Background: Knowledge on predictors of disability pension is very limited. The aim was to assess the importance of sick-leave diagnosis and socio-demographic variables as risk factors for disability pension among individuals on long-term sickness absence and to compare these factors by gender and over time.
Methods: A prospective population-based cohort study in Ostergötland County, Sweden, included 19,379 individuals who, in 1985-87, were aged 16-60 years and had a new spell of long-term sickness absence lasting > or =56 days. Follow-up was done in two time frames: 0-5 and 6-10 years after inclusion. The risk of disability pension in relation to sick-leave diagnosis and socio-demographic factors was assessed by Cox proportional hazard regression analysis.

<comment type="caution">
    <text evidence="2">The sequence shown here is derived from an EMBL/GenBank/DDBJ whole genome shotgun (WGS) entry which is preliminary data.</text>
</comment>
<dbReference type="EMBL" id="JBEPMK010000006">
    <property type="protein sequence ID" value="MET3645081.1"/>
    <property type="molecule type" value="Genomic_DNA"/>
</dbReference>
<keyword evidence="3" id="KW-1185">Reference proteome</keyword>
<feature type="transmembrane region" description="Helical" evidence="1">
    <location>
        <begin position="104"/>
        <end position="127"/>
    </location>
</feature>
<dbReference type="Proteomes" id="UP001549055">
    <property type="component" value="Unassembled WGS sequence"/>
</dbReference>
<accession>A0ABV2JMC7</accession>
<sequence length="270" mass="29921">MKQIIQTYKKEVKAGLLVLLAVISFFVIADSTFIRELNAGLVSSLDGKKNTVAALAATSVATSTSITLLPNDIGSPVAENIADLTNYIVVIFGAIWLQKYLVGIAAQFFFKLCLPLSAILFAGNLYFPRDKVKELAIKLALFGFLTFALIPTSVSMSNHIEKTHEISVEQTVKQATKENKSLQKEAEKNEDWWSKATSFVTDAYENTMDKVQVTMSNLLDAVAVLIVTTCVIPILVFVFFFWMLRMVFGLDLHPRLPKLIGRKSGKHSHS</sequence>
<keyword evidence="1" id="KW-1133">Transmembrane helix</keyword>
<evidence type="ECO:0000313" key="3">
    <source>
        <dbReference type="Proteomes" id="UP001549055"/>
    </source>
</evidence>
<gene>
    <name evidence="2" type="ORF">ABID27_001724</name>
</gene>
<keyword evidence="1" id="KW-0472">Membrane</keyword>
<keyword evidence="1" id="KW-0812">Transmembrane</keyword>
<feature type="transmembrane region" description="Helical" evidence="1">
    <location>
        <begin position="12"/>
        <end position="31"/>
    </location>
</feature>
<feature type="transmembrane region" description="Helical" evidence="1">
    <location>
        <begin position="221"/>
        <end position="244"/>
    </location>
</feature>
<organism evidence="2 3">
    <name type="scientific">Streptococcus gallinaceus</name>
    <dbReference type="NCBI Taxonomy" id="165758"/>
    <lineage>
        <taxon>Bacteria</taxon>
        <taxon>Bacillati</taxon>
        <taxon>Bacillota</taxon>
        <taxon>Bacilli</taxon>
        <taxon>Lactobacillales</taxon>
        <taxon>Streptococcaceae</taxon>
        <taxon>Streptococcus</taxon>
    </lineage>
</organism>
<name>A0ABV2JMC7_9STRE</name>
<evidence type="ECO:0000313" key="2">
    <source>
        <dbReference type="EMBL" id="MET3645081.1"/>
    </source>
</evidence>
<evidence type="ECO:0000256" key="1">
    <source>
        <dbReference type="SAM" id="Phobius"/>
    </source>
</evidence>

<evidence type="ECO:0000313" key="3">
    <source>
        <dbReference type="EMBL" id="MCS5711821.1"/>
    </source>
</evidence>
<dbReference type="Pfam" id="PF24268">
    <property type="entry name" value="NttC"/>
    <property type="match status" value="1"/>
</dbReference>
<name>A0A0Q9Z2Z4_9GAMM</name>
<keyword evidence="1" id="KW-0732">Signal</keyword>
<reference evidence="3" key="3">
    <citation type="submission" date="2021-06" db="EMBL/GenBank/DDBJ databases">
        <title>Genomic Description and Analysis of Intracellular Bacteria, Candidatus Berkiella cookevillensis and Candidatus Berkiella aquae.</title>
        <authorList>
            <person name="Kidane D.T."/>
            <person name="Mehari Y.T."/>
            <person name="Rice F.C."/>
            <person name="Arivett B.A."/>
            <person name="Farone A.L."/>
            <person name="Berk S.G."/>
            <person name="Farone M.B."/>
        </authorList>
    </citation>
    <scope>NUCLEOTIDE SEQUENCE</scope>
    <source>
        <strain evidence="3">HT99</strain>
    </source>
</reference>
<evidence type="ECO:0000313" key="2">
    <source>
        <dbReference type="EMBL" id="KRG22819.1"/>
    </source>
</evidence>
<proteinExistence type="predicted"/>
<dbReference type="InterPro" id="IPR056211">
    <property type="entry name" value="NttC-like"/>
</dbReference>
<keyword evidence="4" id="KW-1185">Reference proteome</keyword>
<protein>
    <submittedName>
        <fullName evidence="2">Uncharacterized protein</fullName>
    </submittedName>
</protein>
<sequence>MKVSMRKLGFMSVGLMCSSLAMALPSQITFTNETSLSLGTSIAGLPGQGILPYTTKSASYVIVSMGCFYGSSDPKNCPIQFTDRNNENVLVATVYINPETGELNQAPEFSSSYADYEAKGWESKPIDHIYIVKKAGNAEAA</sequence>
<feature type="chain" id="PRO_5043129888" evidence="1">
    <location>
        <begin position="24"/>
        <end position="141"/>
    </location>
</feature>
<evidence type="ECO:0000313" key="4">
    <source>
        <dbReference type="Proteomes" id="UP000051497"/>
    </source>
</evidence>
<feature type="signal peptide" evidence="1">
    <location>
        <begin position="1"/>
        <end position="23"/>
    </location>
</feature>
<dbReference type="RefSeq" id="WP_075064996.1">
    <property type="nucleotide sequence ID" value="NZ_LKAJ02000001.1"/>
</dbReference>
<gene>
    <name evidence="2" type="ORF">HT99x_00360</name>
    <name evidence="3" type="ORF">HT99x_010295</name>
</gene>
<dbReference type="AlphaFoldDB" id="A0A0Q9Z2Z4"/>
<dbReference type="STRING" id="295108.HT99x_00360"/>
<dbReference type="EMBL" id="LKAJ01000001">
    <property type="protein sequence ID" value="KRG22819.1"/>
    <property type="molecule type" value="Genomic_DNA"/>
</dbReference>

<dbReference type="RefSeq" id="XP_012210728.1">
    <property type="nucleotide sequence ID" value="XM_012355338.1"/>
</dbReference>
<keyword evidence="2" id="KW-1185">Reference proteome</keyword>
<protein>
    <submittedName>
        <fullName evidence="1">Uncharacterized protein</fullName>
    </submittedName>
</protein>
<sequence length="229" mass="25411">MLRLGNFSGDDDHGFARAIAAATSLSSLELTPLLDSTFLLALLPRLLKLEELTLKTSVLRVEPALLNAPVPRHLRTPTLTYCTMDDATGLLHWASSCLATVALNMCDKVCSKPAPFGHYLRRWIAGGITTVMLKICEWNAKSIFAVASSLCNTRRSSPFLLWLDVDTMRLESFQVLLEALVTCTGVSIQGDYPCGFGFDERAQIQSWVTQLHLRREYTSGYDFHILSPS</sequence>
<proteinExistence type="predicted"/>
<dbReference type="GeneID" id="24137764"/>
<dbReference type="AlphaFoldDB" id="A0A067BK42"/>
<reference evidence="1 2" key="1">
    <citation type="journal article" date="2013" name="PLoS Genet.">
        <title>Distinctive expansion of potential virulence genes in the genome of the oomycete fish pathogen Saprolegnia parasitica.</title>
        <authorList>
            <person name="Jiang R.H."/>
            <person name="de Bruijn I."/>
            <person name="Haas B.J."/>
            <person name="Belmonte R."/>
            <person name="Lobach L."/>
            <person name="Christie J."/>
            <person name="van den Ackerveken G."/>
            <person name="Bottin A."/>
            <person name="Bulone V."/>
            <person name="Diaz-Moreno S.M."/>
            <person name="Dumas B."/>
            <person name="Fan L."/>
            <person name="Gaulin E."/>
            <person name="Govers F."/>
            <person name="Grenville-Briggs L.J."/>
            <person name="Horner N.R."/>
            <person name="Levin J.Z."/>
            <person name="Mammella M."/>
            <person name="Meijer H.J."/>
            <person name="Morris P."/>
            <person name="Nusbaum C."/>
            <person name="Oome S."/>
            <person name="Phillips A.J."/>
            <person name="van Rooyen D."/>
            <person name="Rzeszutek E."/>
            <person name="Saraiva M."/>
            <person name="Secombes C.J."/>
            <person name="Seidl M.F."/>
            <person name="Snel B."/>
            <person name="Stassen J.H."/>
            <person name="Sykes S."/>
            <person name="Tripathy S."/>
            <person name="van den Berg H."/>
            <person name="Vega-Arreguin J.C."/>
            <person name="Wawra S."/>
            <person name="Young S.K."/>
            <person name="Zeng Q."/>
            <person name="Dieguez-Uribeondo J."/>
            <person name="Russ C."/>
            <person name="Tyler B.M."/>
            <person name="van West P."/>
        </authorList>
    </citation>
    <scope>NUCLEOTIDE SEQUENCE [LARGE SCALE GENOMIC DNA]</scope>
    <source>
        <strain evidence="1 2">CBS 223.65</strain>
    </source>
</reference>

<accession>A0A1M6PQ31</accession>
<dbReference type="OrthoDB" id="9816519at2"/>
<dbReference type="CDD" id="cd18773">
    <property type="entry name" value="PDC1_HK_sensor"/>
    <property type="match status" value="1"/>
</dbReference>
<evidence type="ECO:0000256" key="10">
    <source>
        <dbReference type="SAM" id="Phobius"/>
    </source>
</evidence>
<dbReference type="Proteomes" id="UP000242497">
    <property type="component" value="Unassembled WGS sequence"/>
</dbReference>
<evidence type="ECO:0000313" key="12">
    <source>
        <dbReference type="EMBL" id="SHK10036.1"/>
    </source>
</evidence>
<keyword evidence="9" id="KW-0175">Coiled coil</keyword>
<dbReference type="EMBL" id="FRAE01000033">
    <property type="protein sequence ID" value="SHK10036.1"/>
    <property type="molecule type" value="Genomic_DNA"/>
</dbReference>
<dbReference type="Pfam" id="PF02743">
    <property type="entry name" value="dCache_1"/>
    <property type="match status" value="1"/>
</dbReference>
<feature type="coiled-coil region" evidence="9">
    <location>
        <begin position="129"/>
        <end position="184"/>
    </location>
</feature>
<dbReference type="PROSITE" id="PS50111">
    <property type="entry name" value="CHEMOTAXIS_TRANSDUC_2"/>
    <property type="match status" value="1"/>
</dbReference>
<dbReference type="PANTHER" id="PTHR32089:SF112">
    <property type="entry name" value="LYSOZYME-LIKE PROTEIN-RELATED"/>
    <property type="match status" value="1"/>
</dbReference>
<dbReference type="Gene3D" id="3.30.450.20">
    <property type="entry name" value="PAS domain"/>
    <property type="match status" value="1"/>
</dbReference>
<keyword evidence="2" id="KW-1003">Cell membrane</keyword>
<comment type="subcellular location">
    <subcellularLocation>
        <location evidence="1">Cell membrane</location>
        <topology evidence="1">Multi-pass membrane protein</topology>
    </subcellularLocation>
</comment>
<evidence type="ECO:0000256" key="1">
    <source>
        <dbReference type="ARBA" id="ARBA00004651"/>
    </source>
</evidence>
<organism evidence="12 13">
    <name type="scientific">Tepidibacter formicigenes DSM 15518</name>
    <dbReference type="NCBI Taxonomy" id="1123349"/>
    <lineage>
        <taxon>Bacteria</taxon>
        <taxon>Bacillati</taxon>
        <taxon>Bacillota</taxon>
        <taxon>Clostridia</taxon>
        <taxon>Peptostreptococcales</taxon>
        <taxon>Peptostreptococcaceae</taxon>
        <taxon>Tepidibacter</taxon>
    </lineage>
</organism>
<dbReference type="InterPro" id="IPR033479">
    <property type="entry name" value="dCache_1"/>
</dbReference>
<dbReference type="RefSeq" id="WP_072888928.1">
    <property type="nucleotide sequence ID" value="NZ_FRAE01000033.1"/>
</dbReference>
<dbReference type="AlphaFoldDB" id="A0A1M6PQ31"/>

Results: In 5 years, after inclusion, 28% of the cohort had been granted disability pension. Those with higher age, low income, previous sick leave, no employment and non-Swedish origin had higher risk of disability pension, while those with young children had lower risk. Considering the inclusion diagnosis, the pattern differed between men and women (P < 0.001). Among men, those with mental disorders had the highest risk and among women those with musculoskeletal disorders. Except for income, the effect of which was reversed over time, the overall pattern of disability pension predictors remained 6-10 years after inclusion but was attenuated.
Conclusion: Besides socio-demographic risk factors, the sick-leave diagnoses constitute an important both medium and long-term predictor of disability pension among both men and women on long-term sickness absence.